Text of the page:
if not arg:
                reply = input('Clear all breaks? ')
            except EOFError:
                reply = 'no'
            reply = reply.strip().lower()
            if reply in ('y', 'yes'):
                bplist = [bp for bp in bdb.Breakpoint.bpbynumber if bp]
                for bp in bplist:
                    self.message('Deleted %s' % bp)
        if ':' in arg:
            # Make sure it works for "clear C:\foo\"
            i = arg.rfind(':')
            filename = arg[:i]
            arg = arg[i+1:]
                lineno = int(arg)
            except ValueError:
                err = "Invalid line number (%s)" % arg
                bplist = self.get_breaks(filename, lineno)
                err = self.clear_break(filename, lineno)
            if err:
                for bp in bplist:
                    self.message('Deleted %s' % bp)
        numberlist = arg.split()
        for i in numberlist:
                bp = self.get_bpbynumber(i)
            except ValueError as err:
                self.message('Deleted %s' % bp)
    do_cl = do_clear # 'c' is already an abbreviation for 'continue'

    complete_clear = _complete_location
    complete_cl = _complete_location

    def do_where(self, arg):
        Print a stack trace, with the most recent frame at the bottom.
        An arrow indicates the "current frame", which determines the
        context of most commands.  'bt' is an alias for this command.
    do_w = do_where
    do_bt = do_where

    def _select_frame(self, number):
        assert 0 <= number < len(self.stack)
        self.curindex = number
        self.curframe = self.stack[self.curindex][0]
        self.curframe_locals = self.curframe.f_locals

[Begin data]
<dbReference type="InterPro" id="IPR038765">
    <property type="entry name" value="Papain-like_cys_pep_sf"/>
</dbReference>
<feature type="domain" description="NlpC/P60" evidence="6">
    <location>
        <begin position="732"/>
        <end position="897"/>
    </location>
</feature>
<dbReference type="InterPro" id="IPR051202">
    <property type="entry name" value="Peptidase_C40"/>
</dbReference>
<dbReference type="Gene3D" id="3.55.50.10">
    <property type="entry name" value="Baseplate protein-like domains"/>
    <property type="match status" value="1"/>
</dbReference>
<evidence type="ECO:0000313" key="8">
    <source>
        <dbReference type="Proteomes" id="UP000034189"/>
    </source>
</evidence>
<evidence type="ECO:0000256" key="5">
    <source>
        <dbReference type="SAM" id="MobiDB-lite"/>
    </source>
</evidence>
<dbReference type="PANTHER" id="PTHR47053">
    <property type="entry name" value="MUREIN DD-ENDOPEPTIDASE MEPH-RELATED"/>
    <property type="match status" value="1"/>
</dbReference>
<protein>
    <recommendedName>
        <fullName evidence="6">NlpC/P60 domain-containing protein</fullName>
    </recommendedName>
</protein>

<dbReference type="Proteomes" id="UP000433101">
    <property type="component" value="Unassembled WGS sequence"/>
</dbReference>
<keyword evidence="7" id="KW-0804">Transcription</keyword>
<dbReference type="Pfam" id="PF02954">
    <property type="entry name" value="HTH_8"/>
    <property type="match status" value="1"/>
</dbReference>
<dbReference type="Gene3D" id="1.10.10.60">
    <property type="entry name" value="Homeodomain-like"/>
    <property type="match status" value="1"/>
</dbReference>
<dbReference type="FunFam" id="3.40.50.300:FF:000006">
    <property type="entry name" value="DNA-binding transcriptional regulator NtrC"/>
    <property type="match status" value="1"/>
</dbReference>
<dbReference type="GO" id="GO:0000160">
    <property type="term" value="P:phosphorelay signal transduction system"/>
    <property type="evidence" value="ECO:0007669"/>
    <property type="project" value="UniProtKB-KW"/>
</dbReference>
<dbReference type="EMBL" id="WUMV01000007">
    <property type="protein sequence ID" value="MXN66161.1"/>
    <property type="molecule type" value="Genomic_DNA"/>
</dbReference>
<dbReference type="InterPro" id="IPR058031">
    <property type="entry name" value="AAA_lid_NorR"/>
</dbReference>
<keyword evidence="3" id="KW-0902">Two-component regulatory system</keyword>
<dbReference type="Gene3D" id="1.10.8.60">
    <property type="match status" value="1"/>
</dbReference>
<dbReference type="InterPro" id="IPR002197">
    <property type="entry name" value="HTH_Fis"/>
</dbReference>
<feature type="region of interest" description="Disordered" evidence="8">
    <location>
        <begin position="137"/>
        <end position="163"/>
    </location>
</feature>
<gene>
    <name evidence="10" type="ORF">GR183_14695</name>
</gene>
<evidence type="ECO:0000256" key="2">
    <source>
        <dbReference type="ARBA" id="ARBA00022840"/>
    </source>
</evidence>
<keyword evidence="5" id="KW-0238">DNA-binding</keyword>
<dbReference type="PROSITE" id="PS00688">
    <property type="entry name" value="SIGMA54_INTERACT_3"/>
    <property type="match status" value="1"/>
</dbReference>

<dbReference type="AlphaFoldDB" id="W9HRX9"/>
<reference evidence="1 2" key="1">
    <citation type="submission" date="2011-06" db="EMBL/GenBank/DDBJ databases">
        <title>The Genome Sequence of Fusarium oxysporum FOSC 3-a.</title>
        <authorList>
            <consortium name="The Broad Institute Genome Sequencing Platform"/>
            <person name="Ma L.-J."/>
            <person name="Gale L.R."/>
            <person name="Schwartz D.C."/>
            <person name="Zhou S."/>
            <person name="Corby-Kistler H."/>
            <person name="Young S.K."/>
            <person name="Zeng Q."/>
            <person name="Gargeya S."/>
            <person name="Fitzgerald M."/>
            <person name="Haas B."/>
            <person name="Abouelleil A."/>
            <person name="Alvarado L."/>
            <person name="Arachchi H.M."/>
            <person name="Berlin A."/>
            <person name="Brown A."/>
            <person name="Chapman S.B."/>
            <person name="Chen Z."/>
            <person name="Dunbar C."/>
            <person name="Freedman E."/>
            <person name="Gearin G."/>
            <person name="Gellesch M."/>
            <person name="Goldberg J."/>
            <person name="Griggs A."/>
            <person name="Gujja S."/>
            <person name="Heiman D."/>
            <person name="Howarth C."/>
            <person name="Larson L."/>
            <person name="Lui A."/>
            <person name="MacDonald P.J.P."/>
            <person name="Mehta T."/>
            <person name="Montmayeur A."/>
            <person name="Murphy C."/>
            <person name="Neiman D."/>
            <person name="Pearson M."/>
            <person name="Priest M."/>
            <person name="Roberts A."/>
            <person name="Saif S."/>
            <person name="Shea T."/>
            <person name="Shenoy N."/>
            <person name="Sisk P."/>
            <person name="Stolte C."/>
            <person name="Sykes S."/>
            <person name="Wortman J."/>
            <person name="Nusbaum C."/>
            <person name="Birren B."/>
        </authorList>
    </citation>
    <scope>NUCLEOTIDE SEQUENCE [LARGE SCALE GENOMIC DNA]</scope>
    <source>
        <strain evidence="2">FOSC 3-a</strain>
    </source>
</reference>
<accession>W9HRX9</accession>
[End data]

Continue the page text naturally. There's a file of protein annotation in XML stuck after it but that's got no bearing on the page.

self.lineno = None

    def do_up(self, arg):
        """u(p) [count]
        Move the current frame count (default one) levels up in the
        stack trace (to an older frame).
        if self.curindex == 0:
            self.error('Oldest frame')
            count = int(arg or 1)
        except ValueError:
            self.error('Invalid frame count (%s)' % arg)
        if count < 0:
            newframe = 0
            newframe = max(0, self.curindex - count)
    do_u = do_up

    def do_down(self, arg):
        """d(own) [count]
        Move the current frame count (default one) levels down in the
        stack trace (to a newer frame).
        if self.curindex + 1 == len(self.stack):
            self.error('Newest frame')
            count = int(arg or 1)
        except ValueError:
            self.error('Invalid frame count (%s)' % arg)
        if count < 0:
            newframe = len(self.stack) - 1
            newframe = min(len(self.stack) - 1, self.curindex + count)
    do_d = do_down

    def do_until(self, arg):
        """unt(il) [lineno]
        Without argument, continue execution until the line with a
        number greater than the current one is reached.  With a line
        number, continue execution until a line with a number greater
        or equal to that is reached.  In both cases, also stop when
        the current frame returns.
        if arg:
                lineno = int(arg)
            except ValueError:
                self.error('Error in argument: %r' % arg)
            if lineno <= self.curframe.f_lineno:
                self.error('"until" line number is smaller than current '
                           'line number')
            lineno = None
        self.set_until(self.curframe, lineno)
        return 1
    do_unt = do_until

    def do_step(self, arg):
        Execute the current line, stop at the first possible occasion
        (either in a function that is called or in the current
        return 1
    do_s = do_step

    def do_next(self, arg):
        Continue execution until the next line in the current function
        is reached or it returns.
        return 1
    do_n = do_next

    def do_run(self, arg):
        """run [args...]
        Restart the debugged python program. If a string is supplied
        it is split with "shlex", and the result is used as the new
        sys.argv.  History, breakpoints, actions and debugger options
        are preserved.  "restart" is an alias for "run".
        if arg:
            import shlex
            argv0 = sys.argv[0:1]